By Christie Keith
December 29, 2006
The other day I went to get a haircut, a manicure and pedicure. In order to be licensed to do my hair, my hairdresser had to attend 1,200 hours of training and pass a state board exam, with a couple hundred of those hours spent on issues pertaining to health and safety: Sanitation, recognizing some common diseases of the skin and scalp, how to work safely with chemicals such as bleach, perm solution, and hair color. The manicurist also had to go to school, although only for a few hundred hours total, but much of that was spent learning how to recognize nail and skin diseases and parasites, as well as proper sanitation.
So, knowing all that, I quite naturally asked them if theyâ€™d be willing to clean my teeth, because I didnâ€™t have time to get to my dentist before the holidays.
OK, I didnâ€™t, because Iâ€™m not, you know, stupid. And yet, it seems that pet owners are thought to be that stupid, and some of us apparently actually are, because there are a few dog and cat groomers who market a service they call â€œanesthesia-free dental cleanings.â€
Your ears perhaps perked up when you heard that. Who doesnâ€™t want to avoid the risks of anesthesia for their pets, especially older or sick pets? We donâ€™t need full anesthesia to get our teeth cleaned, so really, why do our pets? And it would certainly be nice to get all that nasty tartar off your dogâ€™s or catâ€™s teeth, and have a fresh, clean mouth breathing in your face first thing in the morning again.
It sounds even more appealing, because many of the people offering this service have invented official-sounding names for what they do, such as â€œpet dental hygienist,â€ which really does sound an awful lot more qualified than â€œgroomer,â€ even though itâ€™s not.
Since there is no such thing as a â€œpet dental hygienist.â€
There are, of course, registered and certified veterinary technicians with special training in veterinary dentistry, who work with veterinarians. And one such specially trained vet tech is Nancy Campbell, RVT, VDT.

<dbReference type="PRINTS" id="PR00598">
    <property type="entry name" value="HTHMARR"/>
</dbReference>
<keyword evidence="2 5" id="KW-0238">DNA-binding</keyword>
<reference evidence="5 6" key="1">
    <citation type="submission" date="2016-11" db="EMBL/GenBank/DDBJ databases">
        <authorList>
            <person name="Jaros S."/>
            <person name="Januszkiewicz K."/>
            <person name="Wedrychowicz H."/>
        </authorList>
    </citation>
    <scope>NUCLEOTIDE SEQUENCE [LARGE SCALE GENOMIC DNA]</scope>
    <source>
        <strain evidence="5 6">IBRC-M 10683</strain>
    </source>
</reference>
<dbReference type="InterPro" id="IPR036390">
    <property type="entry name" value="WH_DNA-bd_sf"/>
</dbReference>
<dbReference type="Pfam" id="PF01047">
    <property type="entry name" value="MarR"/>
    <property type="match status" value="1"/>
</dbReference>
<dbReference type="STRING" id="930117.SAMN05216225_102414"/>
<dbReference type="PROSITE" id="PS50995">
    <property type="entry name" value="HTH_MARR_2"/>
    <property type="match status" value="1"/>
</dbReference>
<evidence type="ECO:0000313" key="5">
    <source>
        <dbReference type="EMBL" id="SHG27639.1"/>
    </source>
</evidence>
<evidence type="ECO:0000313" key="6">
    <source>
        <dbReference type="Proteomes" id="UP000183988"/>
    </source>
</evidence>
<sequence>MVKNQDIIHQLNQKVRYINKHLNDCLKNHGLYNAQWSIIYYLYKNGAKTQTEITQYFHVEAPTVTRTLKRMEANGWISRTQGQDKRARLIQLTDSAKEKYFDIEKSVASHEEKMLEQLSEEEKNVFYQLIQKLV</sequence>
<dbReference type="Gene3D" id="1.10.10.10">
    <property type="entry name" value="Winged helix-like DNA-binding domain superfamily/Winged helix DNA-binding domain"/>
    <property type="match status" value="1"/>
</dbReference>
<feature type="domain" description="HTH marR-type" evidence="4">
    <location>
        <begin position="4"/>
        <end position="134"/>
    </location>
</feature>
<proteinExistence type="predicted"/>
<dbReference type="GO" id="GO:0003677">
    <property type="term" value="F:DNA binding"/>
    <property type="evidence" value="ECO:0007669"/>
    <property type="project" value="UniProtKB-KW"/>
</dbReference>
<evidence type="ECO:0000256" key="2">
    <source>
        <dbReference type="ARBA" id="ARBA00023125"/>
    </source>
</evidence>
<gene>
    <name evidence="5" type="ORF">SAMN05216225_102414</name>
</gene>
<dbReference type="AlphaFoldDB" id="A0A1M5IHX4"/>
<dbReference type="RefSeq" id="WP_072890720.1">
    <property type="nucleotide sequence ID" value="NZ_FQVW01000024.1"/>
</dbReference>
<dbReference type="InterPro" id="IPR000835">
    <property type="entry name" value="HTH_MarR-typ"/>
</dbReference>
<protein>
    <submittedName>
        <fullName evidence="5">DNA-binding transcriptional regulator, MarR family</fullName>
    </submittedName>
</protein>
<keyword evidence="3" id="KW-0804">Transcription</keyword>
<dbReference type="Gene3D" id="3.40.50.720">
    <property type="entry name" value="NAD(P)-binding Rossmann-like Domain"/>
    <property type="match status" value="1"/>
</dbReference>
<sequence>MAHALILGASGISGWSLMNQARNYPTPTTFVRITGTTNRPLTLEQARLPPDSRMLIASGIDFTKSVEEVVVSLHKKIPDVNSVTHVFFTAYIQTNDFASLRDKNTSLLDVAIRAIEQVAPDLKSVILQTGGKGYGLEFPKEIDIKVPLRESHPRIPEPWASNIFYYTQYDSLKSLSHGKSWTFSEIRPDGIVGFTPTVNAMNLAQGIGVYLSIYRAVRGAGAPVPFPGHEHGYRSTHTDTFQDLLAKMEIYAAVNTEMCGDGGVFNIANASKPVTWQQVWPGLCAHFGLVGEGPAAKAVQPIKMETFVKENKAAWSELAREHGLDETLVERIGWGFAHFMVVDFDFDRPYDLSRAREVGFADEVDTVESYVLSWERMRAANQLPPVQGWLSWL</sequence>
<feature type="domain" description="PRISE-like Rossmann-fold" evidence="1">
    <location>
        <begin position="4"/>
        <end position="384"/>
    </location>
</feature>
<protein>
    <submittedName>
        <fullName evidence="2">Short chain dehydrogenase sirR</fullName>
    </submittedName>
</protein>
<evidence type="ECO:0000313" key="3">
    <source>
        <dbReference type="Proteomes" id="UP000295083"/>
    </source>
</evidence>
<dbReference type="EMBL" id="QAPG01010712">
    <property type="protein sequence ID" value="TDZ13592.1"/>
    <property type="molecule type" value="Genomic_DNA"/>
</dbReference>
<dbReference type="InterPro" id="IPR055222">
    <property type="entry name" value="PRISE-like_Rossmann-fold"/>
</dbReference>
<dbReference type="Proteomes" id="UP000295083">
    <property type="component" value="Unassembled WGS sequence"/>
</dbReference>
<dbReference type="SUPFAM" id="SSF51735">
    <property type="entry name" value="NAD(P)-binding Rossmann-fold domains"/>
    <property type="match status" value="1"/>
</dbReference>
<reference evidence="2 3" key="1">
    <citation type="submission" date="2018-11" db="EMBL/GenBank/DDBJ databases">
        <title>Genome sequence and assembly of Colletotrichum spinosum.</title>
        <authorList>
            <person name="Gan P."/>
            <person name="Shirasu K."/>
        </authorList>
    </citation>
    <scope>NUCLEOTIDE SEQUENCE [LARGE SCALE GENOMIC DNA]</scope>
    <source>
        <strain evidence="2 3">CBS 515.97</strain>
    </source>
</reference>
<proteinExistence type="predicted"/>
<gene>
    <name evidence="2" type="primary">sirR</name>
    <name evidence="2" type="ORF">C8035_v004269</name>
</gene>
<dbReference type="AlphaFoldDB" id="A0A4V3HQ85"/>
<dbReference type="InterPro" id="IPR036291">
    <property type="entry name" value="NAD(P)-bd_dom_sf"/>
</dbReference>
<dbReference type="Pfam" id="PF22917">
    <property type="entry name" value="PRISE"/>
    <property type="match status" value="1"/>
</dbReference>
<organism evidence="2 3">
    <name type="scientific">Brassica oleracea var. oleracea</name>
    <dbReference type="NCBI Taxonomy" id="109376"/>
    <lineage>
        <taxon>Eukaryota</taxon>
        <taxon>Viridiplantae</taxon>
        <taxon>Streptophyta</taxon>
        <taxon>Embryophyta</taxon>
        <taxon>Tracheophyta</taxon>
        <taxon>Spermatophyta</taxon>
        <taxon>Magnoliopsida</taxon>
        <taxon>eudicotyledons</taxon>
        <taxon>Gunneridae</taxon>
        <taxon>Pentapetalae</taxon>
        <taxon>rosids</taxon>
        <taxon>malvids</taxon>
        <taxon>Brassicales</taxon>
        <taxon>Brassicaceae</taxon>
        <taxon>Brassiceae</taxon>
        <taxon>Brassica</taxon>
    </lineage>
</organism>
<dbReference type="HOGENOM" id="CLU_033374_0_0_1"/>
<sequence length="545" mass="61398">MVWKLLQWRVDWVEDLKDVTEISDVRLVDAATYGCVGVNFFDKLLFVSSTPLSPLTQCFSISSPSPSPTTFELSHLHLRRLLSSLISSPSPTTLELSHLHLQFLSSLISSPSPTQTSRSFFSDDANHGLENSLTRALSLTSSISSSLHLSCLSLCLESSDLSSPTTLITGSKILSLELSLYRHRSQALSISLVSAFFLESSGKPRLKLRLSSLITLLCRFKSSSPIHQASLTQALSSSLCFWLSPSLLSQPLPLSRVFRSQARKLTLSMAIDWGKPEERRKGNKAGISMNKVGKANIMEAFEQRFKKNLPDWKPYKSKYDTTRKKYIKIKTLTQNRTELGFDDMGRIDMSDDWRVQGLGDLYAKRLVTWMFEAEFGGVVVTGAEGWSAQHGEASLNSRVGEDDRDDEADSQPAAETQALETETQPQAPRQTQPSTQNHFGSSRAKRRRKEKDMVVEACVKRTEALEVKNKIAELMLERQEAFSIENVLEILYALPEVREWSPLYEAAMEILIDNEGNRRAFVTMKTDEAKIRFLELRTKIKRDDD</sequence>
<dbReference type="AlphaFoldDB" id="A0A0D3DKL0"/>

Nancy has a terrific blog called Vet Techs, and she posted there one day about the dangers of unqualified people doing medical procedures — which is what dentistries are — on dogs and cats. And in the way of the Internets, eventually her post found its way to the attention of the people whose actions she was criticizing, at which point they engaged in a civil discussion of their differences, allowing pet owners to examine all sides of the issue and make up their own minds, right?
Hi, new around here?
No, they descended on her blog with a storm of abuse and vitriol more appropriate for a serial killer than a vet tech. Nearly every one of these posts was, of course, anonymous, because itâ€™s hard to be quite as vicious as some of these people were and then sign your name.
The thing is, Nancyâ€™s position is basically unassailable. The type of tooth scraping that can be done on a dog or cat without anesthesia is cosmetic only; it might make the owner happy, but it does nothing at all to detect or prevent or treat dental disease in pets.
It also runs the substantial risk of infecting the bloodstream with oral bacteria, which can lead to kidney, heart, and other infections and disease — something that no groomer or â€œpet dental hygienistâ€ can diagnose or treat. And most critically, debris from the mouth can be inhaled, causing pneumonia and other respiratory complications — something that can only be avoided if the pet is intubated during the procedure.
Nancyâ€™s primary concern is that the promotion of such services only makes owner fears of anesthesia worse, making it harder for her to do her job, and setting pets up for serious health consequences. One of the vets who commented on her post included a link to photos of a dog who was getting such â€œanesthesia-free dental cleaningsâ€ for years, who had to have many of his teeth removed, and whose mouth was an infected mess.
The real culprit in dental disease is not the tartar you can see, but the bacterial growth you canâ€™t see, under the gums, in gingival pockets, and in the bone. Itâ€™s not possible to properly examine a petâ€™s mouth while theyâ€™re awake, let alone actually probe gingival pockets and detect infection in the bone. Scraping off the visible tartar may make the teeth prettier; it does nothing for the petâ€™s health. And if it stops an owner from getting proper dental care for a pet who needs it, or masks a serious dental problem, causes aspiration pnuemonia, or worst of all, seeds the bloodstream with oral bacteria, how is this a good thing? How is this safer than anesthesia?
Check out Nancyâ€™s thoughts, and then check out the thoughts of the American Veterinary Dental College â€¦ and think long and hard before letting your
hairdresser petâ€™s groomer clean your his teeth.